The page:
Thursday, October 15, 2015

Success Equals Luck

Formula for success? Luck, says the CEO ranked number 1 by Harvard Business Review--not strategy, nor its execution. As the titular head of Novo Nordisk, the largest provider of insulin, you might say his company's success was due to the misfortune of a global health crisis. But they've also stuck with their core competency. Lars Sorenson claims he was part of earlier business diversification disasters, like trying to break into the personal glucose monitoring equipment. They're not good at much but what they've done for the last 90 years: make insulin. It's refreshing to hear a CEO talk about luck. More astute leaders recognize that they have their position because of a lucky opportunity or good timing with some preparation.

Sorenson even dislikes his crowning as the number one leader. He leads a team that does excellent work. He acknowledges that he might have lucked into the position after his predecessor's great leadership to create a foundation he could build on. He also says a great leader in a dysfunctional organization may not have the right metrics for a while, so he hates these kinds of rankings.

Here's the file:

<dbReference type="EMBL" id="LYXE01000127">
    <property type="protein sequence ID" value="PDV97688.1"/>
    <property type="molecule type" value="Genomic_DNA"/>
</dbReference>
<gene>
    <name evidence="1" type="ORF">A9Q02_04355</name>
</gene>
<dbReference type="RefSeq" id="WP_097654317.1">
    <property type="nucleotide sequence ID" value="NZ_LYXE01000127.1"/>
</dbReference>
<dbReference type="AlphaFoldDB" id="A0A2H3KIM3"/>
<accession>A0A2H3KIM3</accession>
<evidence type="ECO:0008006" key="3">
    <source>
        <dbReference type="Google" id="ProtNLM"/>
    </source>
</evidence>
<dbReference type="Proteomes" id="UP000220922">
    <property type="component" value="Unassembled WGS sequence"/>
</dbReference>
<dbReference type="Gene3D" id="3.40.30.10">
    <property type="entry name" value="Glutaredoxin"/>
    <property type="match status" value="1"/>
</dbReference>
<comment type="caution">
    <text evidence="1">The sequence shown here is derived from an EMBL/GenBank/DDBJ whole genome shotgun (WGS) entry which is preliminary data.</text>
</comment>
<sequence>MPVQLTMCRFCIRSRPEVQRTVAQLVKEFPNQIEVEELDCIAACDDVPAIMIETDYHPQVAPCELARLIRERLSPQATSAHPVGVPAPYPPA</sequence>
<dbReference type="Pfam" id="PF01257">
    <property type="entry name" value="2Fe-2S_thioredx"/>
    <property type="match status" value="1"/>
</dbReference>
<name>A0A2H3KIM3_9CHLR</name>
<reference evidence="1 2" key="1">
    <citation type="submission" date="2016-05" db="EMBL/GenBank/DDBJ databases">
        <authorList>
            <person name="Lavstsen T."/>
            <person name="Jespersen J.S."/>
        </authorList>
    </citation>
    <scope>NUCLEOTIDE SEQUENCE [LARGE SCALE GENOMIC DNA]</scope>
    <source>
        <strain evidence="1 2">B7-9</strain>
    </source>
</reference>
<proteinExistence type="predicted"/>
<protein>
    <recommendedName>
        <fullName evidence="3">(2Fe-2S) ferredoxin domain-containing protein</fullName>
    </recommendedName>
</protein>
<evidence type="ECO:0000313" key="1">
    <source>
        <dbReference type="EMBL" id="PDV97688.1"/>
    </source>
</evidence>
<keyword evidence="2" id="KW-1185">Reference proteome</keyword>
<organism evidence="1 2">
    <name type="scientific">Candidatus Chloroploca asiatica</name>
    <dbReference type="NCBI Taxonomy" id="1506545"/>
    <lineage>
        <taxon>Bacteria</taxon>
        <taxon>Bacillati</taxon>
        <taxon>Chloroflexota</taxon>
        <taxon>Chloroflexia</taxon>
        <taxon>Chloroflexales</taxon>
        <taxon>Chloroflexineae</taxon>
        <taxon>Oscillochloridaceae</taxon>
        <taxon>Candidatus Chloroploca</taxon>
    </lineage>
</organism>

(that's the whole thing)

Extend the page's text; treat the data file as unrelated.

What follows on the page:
Humbly, he admits that he makes the least of any CEO on the list, but he still makes more in a single year than a blue-collar worker makes in a lifetime. But keeping his pay gap relatively small in his company reduces any influence-loss  or resentment that might hinder his credibility with his staff and others in the organization, and it facilitates trust that his decisions aren't based on how much he puts in his pocket. Would other CEO's consider this? Many do, but you don't hear about them.

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